What we hear the citizens of New Jersey saying is that they're no longer willing to pay that.

Thank you, and I conclude.

SPEAKER COLLINS: Gentlemen, thank you.

But, before you leave, Senator Cardinale.

SENATOR CARDINALE: Just an observation on a point that you were making.

SPEAKER COLLINS: Thank you, Senator.

SENATOR CARDINALE: And it is-- I read the dental portion of Case No. 2, and that makes it very clear to me that peer review by someone who had expertise in that particular area of dentistry would have been very valuable in that case.

SPEAKER COLLINS: Well, coming from an outstanding dentist, I will surely read Case No. 2. So it didn't go for wasted.

Thank you very much for coming in, gentlemen. Thank you.

MR. FREDERICK: Thank you.

MR. DEAN: Thank you.


We'll get to the lengthier witnesses now.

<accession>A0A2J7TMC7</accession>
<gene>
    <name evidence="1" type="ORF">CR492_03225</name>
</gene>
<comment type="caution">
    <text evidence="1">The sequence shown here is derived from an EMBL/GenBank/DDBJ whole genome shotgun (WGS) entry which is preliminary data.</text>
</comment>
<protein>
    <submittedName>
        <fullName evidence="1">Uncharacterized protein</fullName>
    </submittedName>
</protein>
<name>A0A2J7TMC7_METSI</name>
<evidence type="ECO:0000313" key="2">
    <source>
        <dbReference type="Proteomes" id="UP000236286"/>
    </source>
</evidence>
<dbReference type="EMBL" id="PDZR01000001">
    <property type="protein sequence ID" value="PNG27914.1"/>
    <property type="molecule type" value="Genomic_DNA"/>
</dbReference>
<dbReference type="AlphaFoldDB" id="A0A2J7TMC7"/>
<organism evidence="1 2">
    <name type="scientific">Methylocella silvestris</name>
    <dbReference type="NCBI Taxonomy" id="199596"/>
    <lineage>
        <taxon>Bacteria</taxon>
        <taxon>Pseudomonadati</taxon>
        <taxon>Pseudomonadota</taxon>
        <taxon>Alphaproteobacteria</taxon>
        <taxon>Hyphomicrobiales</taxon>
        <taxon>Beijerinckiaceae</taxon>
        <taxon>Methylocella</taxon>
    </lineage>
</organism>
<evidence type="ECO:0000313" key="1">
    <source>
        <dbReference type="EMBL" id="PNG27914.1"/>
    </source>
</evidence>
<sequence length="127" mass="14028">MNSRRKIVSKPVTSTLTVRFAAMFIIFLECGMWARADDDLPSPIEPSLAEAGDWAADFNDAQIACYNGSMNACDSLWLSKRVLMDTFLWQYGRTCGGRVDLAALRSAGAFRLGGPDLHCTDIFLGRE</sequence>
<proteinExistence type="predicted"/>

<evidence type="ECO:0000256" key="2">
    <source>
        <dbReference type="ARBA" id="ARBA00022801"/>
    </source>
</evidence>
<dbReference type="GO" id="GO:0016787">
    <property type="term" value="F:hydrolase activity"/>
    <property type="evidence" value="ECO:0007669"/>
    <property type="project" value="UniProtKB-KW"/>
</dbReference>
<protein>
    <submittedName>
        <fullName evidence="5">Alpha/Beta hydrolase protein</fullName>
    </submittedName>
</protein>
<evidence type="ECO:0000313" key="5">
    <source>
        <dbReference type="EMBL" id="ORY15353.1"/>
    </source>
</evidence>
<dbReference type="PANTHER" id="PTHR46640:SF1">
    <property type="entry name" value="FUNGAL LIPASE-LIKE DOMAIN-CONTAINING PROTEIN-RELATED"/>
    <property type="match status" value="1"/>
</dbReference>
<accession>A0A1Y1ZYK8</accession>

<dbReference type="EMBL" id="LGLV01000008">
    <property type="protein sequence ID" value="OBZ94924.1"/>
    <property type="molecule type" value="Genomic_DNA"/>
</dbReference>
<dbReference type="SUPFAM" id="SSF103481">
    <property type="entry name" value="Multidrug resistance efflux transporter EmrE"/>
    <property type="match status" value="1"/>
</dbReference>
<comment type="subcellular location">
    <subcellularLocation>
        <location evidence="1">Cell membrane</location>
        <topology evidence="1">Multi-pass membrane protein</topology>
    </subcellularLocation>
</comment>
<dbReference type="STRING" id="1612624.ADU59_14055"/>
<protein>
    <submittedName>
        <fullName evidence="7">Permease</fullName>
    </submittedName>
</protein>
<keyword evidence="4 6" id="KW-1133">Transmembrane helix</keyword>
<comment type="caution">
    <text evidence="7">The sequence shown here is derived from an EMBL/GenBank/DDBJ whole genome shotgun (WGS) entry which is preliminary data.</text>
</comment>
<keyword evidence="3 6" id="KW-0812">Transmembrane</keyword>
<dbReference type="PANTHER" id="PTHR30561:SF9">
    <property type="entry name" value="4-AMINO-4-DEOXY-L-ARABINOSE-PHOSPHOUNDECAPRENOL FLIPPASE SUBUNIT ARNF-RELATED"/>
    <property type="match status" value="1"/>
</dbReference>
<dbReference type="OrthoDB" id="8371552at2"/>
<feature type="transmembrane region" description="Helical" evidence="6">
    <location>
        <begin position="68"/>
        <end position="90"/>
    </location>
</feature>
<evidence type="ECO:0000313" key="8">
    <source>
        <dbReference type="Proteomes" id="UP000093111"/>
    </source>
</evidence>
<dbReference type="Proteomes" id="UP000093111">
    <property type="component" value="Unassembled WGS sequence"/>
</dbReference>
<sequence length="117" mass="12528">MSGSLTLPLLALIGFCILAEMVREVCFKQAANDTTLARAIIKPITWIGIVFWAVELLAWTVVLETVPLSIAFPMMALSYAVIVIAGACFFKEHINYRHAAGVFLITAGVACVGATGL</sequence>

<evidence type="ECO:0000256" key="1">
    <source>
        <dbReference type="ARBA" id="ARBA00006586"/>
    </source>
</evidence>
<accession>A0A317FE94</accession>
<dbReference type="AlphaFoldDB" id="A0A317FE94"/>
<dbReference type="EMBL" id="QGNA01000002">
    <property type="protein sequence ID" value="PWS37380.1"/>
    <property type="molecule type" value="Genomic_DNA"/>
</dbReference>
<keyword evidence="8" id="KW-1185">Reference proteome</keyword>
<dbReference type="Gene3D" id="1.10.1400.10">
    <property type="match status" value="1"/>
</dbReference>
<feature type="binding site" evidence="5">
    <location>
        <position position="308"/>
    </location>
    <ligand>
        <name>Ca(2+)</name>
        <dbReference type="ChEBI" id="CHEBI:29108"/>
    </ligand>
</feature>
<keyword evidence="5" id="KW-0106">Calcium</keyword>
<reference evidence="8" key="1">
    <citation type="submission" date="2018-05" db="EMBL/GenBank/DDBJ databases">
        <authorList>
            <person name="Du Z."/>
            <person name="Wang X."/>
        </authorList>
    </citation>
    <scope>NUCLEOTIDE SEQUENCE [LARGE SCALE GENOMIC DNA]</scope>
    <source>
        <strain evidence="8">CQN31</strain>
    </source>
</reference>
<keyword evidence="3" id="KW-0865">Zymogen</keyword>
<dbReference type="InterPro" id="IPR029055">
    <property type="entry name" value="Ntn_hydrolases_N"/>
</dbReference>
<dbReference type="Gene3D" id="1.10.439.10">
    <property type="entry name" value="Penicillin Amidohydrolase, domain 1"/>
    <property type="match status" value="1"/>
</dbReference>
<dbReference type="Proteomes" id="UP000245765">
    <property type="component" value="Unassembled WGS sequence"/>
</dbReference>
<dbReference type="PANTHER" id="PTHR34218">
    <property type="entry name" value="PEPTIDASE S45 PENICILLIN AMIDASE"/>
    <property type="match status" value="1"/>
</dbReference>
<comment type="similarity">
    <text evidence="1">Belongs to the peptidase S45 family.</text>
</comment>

Anthony LoCastro, who's been waiting patiently since last -- probably forever really -- but you were here last Thursday. You were kind enough to come back today.

SENATOR KYRILLOS: Were you here this weekend in the front row?

PRESIDENT DiFRANCESCO: Did you hang out here over the weekend, Joe wants to know.

You're from PRUPAC.

A R T H U R F. H E R R M A N N: Yes.


MR. HERRMANN: Hi. I'm Arthur Herrmann. I'm the Director of Government Affairs in New Jersey for Prudential. With me is Tony LoCastro, who is our National Director of Personal Injury Claims for Prudential. So he's very involved in overseeing the PIP claims and their management in New Jersey, as well as other states, for PRUPAC. He hasn't been with us that long. Some of you may realize he previously had a very similar position at NCIC, the (indiscernible) plan, where he had several years of experience on New Jersey PIP claim management. And as many of you are also aware, he was very involved in the exposure of the V and K fraud ring.

We're here today -- really we're a holdover from last week, and we're really focusing on this issue of PIP more than on the verbal threshold. And really our focus on verbal threshold will be mostly to keep our remarks brief so you can move on with other witnesses.